U.S. Hospitals Still Not Ready for Dirty Bombs
A new study published Oct. 13 in the American Medical Association's Disaster Medicine and Public Health Preparedness journal says emergency department physicians and nurses are very concerned about U.S. hospitals' readiness to deal with a radioactive dirty bomb or another terrorist attack involving radioactive materials. Researchers conducted the CDC-funded study by holding10 focus groups with emergency department physicians and nurses; they "consistently expressed the view that medical professionals, emergency departments, and hospital facilities are not sufficiently prepared to respond effectively to a radiological attack," AMA reports.
"Hospital emergency departments will play a crucial role in the response to any terrorist attack involving radioactive materials," said the study's lead author, Steven M. Becker, Ph.D., associate professor of Public Health and vice chair of the Department of Environmental Health Sciences at the University of Alabama at Birmingham. "In fact, it is no exaggeration to say that the actions of hospitals will be central to the success or failure of efforts to manage a radiological terrorism attack and its health consequences."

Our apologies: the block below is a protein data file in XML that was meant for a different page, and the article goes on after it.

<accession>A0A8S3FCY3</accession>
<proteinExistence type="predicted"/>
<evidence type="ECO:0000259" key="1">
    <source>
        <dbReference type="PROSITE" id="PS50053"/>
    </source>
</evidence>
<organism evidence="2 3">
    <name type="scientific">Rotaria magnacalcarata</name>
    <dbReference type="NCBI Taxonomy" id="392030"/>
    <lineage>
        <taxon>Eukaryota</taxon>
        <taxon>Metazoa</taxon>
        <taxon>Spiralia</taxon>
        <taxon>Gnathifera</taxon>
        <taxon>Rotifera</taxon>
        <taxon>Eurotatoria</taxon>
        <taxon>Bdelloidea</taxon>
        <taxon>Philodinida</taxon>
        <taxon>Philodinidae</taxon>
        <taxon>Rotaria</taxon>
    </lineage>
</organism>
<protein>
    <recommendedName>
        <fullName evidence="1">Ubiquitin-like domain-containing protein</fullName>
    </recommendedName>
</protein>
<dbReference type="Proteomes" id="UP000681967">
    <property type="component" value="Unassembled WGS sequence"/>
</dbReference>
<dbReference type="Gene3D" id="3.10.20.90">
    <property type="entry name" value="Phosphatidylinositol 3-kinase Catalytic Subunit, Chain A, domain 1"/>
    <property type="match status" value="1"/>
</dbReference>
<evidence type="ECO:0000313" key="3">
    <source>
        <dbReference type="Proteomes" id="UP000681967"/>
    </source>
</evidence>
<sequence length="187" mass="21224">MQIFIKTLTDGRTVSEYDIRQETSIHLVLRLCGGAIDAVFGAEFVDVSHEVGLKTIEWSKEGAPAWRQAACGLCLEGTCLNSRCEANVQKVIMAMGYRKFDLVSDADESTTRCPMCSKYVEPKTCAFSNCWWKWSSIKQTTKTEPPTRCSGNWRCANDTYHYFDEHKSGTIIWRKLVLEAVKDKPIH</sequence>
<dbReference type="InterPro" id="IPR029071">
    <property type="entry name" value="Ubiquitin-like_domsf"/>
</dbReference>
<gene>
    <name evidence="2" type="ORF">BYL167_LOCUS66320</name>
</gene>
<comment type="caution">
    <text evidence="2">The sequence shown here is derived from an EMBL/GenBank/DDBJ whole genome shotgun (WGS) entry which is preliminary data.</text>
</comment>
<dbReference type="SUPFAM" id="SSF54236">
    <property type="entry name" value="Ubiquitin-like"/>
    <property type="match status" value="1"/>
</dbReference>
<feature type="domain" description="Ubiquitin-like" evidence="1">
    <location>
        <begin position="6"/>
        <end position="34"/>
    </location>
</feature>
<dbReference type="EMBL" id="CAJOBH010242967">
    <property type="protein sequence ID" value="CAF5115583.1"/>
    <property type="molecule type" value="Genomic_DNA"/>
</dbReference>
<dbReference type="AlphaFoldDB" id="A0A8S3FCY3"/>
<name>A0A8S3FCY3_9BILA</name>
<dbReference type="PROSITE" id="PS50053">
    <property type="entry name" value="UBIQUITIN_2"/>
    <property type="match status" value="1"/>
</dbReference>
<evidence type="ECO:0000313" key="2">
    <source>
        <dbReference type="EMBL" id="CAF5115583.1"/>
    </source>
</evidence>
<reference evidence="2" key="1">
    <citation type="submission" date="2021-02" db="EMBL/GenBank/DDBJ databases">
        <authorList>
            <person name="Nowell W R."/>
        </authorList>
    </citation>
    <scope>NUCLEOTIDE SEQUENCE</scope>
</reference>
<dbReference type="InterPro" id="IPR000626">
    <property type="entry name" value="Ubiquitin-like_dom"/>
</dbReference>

"The study has clear implications for medical preparedness and response," said Becker. "There is a need for increased information and training on managing radiological events, protecting staff, and treating affected patients. Likewise, there is a need for increased access to informational resources, such as specialized professional hotlines, pocket guides, posters, and toolkits. In addition, physicians' and nurses' concerns for loved ones need to be better taken into account in preparedness planning to prevent a potential shortage of health care providers."